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Is the Sun too hot for Science?

The outermost layer of the solar atmosphere, known as the corona, is more than 150 times hotter than its surface. This is scientifically impossible, because the only known source of energy on the Sun is thermonuclear reactions at its centre, yet there are irrefutable measurements to prove this indeed happens. Despite extensive efforts, solar physicists are still baffled by this 7-decade old discovery and cannot provide a concrete explanation.

Let’s illustrate this conundrum by the analogy of a burning candle. Close to the flame you can feel the heat. Further away, the amount of heat you feel diminishes. We have learnt that the source of heat is the hottest and the further away we are the colder it should get. This is a fundamental law of Thermodynamics and it should apply to all physical systems, including the Sun. The core of the Sun is at temperatures of 15 – 7 million °C, while its surface, what we see as a yellow ball and known as the photosphere, has a temperature of 5430°C. The drastic drop in temperatures is what we expect since the photosphere is about 700 thousand km from the core. The layers above the photosphere are collectively referred to as the solar atmosphere. Moving further away from the heat source (i.e. core), past the photosphere to the corona, the temperatures surprisingly begins to rise again to about an ambient million °C. There was quite a stir when this anomaly was first discovered in 1939 by Walter Grotrian and has since been known as the “Coronal Heating Problem”.

Spectral analysis is a useful tool to get information on temperature, density, composition, electric and magnetic fields etc. of distant objects such as the Sun and other stars. While studying the spectrum of the corona, several spectral lines were discovered which did not match any known elements on Earth. At first, it was thought that a new element called “Coronium” was discovered. This was surprising because no such element was predicted by the periodic table. However, laboratory experiments established that the observed lines were formed by known elements at very high stages of ionization. Level of ionization is an indicator of temperature because thermal energy is needed to strip away the electrons held by each atomic nucleus and ionize the gas. At higher temperatures, elements display increasing stages of ionization. This was the first indication that the coronal gas is at temperatures greater than a million °C.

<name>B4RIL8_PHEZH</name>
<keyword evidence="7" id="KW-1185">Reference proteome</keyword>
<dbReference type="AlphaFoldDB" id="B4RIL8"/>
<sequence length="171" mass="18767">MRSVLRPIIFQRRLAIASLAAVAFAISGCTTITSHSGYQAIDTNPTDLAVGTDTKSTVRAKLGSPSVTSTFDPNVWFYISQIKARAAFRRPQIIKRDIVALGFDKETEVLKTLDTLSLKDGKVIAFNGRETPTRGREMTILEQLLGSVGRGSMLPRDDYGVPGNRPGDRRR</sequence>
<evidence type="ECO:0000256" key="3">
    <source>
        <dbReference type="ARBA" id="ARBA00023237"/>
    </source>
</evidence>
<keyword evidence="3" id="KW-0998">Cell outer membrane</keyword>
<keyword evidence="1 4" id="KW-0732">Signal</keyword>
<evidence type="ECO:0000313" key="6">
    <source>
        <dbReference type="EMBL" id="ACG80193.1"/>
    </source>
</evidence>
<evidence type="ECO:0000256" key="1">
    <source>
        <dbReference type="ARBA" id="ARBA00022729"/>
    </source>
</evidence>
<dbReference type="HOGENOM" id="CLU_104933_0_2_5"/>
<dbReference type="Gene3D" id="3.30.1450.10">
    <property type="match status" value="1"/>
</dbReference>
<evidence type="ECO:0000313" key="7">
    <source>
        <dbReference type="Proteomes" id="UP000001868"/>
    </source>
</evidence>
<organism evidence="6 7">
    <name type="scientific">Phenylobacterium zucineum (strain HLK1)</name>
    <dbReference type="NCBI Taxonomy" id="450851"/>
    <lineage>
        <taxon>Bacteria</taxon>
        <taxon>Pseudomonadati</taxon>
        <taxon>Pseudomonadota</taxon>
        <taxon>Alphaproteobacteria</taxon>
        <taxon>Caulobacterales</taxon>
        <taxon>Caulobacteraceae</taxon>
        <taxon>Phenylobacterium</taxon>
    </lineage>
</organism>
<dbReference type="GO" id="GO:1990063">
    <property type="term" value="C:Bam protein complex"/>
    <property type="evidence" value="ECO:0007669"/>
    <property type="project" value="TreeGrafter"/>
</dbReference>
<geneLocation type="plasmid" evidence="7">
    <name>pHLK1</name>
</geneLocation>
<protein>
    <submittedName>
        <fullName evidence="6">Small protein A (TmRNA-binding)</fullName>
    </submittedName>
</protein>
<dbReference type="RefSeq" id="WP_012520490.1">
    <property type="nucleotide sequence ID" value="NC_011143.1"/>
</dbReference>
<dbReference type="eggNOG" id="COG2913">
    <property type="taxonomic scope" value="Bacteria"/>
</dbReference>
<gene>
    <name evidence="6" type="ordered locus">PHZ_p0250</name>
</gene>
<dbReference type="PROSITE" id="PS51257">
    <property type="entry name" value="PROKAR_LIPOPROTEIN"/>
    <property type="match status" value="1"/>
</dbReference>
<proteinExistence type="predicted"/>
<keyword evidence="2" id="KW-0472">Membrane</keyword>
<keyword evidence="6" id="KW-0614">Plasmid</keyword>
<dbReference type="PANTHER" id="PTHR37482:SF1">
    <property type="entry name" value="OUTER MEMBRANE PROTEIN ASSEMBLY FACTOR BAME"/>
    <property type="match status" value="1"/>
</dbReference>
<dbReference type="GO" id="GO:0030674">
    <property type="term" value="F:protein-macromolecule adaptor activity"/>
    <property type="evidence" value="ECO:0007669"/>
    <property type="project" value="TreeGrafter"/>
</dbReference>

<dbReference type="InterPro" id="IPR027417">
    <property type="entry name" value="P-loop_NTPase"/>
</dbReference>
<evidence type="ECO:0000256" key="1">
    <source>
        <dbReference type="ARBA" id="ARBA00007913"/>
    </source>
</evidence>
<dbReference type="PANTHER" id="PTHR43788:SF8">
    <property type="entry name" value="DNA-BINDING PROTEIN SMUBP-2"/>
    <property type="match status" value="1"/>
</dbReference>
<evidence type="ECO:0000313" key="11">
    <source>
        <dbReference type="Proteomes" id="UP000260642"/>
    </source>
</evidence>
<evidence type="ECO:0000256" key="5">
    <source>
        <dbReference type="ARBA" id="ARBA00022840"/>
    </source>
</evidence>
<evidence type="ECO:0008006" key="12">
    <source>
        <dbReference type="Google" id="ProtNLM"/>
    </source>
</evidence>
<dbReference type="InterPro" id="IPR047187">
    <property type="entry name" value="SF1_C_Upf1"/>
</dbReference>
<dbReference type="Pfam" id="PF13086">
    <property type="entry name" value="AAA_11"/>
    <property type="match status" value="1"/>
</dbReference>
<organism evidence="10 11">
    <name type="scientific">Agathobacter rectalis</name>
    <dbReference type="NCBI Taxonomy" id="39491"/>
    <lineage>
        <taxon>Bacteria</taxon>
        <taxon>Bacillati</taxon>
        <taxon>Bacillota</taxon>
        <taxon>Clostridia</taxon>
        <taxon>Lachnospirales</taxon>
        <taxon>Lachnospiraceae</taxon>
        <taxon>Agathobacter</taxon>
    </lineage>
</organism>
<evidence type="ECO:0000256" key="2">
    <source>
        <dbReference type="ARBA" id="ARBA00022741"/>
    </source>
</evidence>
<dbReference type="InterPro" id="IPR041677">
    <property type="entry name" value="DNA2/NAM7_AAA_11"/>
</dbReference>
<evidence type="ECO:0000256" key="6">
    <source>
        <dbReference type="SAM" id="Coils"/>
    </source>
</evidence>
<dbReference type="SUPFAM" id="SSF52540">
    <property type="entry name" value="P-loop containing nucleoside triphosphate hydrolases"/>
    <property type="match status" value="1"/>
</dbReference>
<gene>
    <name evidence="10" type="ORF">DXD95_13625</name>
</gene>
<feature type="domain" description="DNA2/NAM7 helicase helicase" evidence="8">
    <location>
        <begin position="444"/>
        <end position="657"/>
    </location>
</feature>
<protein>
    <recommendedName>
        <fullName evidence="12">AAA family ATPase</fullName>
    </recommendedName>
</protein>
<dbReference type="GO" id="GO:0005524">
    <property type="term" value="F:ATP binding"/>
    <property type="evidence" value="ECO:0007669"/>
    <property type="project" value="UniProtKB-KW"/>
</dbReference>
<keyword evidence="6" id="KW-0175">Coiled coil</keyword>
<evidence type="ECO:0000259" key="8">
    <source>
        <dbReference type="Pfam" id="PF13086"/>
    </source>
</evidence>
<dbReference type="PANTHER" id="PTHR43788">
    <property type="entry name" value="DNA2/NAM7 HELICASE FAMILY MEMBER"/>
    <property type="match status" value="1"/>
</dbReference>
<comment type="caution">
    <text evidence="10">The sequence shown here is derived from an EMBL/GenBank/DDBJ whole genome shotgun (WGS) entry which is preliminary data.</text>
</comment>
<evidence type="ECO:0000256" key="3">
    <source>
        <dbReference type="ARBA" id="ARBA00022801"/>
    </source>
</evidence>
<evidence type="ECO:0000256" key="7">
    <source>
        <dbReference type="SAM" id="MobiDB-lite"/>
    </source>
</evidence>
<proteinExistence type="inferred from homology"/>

The solar atmosphere is not an exception to the laws of physics. Which means there has to be either a yet unseen source of energy within the corona or new means by which energy is transferred to the corona. Various heating mechanisms have been proposed and by far the best-regarded candidates are:

1) Wave heating: Waves can cause heating e.g., microwaves heating food in your oven. Scientists speculate that the corona is heated by waves generated in the photosphere. However, most such waves are either reflected or refracted by the strong changes in density between the surface and the many layers of the solar atmosphere. Only “Alfvén” waves can efficiently carry energy from the photosphere to the corona without being deflected. The problem is, these Alfvén waves are very hard to detect. Recent observations from high-resolution telescopes onboard the “Solar Dynamics Observatory” satellite have shown the first evidence of Alfvén waves in the corona. Nevertheless, we still do not know if these waves can transfer enough energy to explain a million degrees temperature discrepancy.

2) Magnetic Reconnection: The Sun is a turbulent and violent environment with many sources of magnetic fields that are in constant motion. When oppositely charged magnetic field lines come close to each other, they attract and explosively “reconnect” releasing a lot of energy. This process is very similar to a lightning strike. It is suspected that small-scale reconnection events are widespread and occur frequently on the Sun. They are called nanoflares and are a million times stronger than a lightning strike. Such weak events are difficult to observe and we only have indirect evidence of their presence obtained from the recently launched high-resolution spectrometer called the “Interface Region Imaging Spectrograph”. Due to the limited field-of-view of this instrument, exhaustive studies on these events have not yet been performed.

Whether one candidate hypothesis can solve the problem or a combination of several mechanisms is the solution is yet to be seen. Newer and better, instruments, an image analyzing techniques, and computers are being used to reveal the secrets of the Sun.

WRITER 

KAMALAM VANNINATHAN

SCICOMM

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